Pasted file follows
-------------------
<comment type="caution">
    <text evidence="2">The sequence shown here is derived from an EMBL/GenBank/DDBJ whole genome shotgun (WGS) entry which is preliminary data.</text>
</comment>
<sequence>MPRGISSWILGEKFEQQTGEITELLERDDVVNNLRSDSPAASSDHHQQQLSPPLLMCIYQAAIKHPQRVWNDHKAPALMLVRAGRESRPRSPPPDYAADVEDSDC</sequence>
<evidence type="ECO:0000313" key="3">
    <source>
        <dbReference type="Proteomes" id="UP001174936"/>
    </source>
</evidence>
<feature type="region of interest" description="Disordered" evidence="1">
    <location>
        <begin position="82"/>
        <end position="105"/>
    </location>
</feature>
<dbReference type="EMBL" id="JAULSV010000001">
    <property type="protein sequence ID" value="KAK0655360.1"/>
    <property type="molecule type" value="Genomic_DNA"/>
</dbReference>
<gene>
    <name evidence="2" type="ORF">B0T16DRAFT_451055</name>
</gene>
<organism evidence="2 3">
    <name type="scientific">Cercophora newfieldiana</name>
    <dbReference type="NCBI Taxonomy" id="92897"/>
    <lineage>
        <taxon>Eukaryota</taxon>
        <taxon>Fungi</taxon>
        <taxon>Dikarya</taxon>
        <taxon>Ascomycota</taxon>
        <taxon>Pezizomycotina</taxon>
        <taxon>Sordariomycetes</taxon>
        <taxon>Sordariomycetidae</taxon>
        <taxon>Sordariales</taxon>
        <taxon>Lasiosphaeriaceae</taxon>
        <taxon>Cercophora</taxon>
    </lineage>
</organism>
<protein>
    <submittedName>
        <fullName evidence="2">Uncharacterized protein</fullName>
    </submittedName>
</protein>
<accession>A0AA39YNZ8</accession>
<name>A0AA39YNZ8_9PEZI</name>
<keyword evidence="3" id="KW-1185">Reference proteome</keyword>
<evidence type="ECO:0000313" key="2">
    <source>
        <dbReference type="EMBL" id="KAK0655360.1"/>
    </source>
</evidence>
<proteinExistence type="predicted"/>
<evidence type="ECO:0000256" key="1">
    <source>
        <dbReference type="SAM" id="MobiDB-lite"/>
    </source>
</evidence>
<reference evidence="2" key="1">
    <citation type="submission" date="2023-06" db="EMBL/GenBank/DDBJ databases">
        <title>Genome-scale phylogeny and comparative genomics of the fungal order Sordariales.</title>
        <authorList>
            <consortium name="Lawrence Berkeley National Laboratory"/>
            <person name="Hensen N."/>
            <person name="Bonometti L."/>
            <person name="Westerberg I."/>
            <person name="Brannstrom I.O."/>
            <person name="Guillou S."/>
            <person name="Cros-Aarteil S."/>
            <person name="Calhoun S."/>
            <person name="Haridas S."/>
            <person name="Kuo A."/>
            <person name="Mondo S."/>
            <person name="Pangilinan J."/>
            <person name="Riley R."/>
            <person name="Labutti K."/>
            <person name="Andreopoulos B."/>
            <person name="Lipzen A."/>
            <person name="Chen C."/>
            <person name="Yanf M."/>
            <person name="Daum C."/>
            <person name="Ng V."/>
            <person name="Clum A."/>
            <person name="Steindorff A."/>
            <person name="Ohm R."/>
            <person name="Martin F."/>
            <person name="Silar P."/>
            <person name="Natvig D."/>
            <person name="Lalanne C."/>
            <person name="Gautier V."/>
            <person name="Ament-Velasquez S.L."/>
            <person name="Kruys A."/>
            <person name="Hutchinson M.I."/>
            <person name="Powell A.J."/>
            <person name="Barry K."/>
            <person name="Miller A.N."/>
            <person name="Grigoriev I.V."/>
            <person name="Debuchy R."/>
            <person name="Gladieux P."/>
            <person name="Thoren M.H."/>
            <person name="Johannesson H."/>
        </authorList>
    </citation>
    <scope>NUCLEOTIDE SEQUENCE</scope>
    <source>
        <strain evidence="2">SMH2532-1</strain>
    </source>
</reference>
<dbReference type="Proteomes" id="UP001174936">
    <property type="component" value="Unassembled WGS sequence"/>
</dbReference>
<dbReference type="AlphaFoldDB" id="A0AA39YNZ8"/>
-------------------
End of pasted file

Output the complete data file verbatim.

<comment type="caution">
    <text evidence="2">The sequence shown here is derived from an EMBL/GenBank/DDBJ whole genome shotgun (WGS) entry which is preliminary data.</text>
</comment>
<sequence>MPRGISSWILGEKFEQQTGEITELLERDDVVNNLRSDSPAASSDHHQQQLSPPLLMCIYQAAIKHPQRVWNDHKAPALMLVRAGRESRPRSPPPDYAADVEDSDC</sequence>
<evidence type="ECO:0000313" key="3">
    <source>
        <dbReference type="Proteomes" id="UP001174936"/>
    </source>
</evidence>
<feature type="region of interest" description="Disordered" evidence="1">
    <location>
        <begin position="82"/>
        <end position="105"/>
    </location>
</feature>
<dbReference type="EMBL" id="JAULSV010000001">
    <property type="protein sequence ID" value="KAK0655360.1"/>
    <property type="molecule type" value="Genomic_DNA"/>
</dbReference>
<gene>
    <name evidence="2" type="ORF">B0T16DRAFT_451055</name>
</gene>
<organism evidence="2 3">
    <name type="scientific">Cercophora newfieldiana</name>
    <dbReference type="NCBI Taxonomy" id="92897"/>
    <lineage>
        <taxon>Eukaryota</taxon>
        <taxon>Fungi</taxon>
        <taxon>Dikarya</taxon>
        <taxon>Ascomycota</taxon>
        <taxon>Pezizomycotina</taxon>
        <taxon>Sordariomycetes</taxon>
        <taxon>Sordariomycetidae</taxon>
        <taxon>Sordariales</taxon>
        <taxon>Lasiosphaeriaceae</taxon>
        <taxon>Cercophora</taxon>
    </lineage>
</organism>
<protein>
    <submittedName>
        <fullName evidence="2">Uncharacterized protein</fullName>
    </submittedName>
</protein>
<accession>A0AA39YNZ8</accession>
<name>A0AA39YNZ8_9PEZI</name>
<keyword evidence="3" id="KW-1185">Reference proteome</keyword>
<evidence type="ECO:0000313" key="2">
    <source>
        <dbReference type="EMBL" id="KAK0655360.1"/>
    </source>
</evidence>
<proteinExistence type="predicted"/>
<evidence type="ECO:0000256" key="1">
    <source>
        <dbReference type="SAM" id="MobiDB-lite"/>
    </source>
</evidence>
<reference evidence="2" key="1">
    <citation type="submission" date="2023-06" db="EMBL/GenBank/DDBJ databases">
        <title>Genome-scale phylogeny and comparative genomics of the fungal order Sordariales.</title>
        <authorList>
            <consortium name="Lawrence Berkeley National Laboratory"/>
            <person name="Hensen N."/>
            <person name="Bonometti L."/>
            <person name="Westerberg I."/>
            <person name="Brannstrom I.O."/>
            <person name="Guillou S."/>
            <person name="Cros-Aarteil S."/>
            <person name="Calhoun S."/>
            <person name="Haridas S."/>
            <person name="Kuo A."/>
            <person name="Mondo S."/>
            <person name="Pangilinan J."/>
            <person name="Riley R."/>
            <person name="Labutti K."/>
            <person name="Andreopoulos B."/>
            <person name="Lipzen A."/>
            <person name="Chen C."/>
            <person name="Yanf M."/>
            <person name="Daum C."/>
            <person name="Ng V."/>
            <person name="Clum A."/>
            <person name="Steindorff A."/>
            <person name="Ohm R."/>
            <person name="Martin F."/>
            <person name="Silar P."/>
            <person name="Natvig D."/>
            <person name="Lalanne C."/>
            <person name="Gautier V."/>
            <person name="Ament-Velasquez S.L."/>
            <person name="Kruys A."/>
            <person name="Hutchinson M.I."/>
            <person name="Powell A.J."/>
            <person name="Barry K."/>
            <person name="Miller A.N."/>
            <person name="Grigoriev I.V."/>
            <person name="Debuchy R."/>
            <person name="Gladieux P."/>
            <person name="Thoren M.H."/>
            <person name="Johannesson H."/>
        </authorList>
    </citation>
    <scope>NUCLEOTIDE SEQUENCE</scope>
    <source>
        <strain evidence="2">SMH2532-1</strain>
    </source>
</reference>
<dbReference type="Proteomes" id="UP001174936">
    <property type="component" value="Unassembled WGS sequence"/>
</dbReference>
<dbReference type="AlphaFoldDB" id="A0AA39YNZ8"/>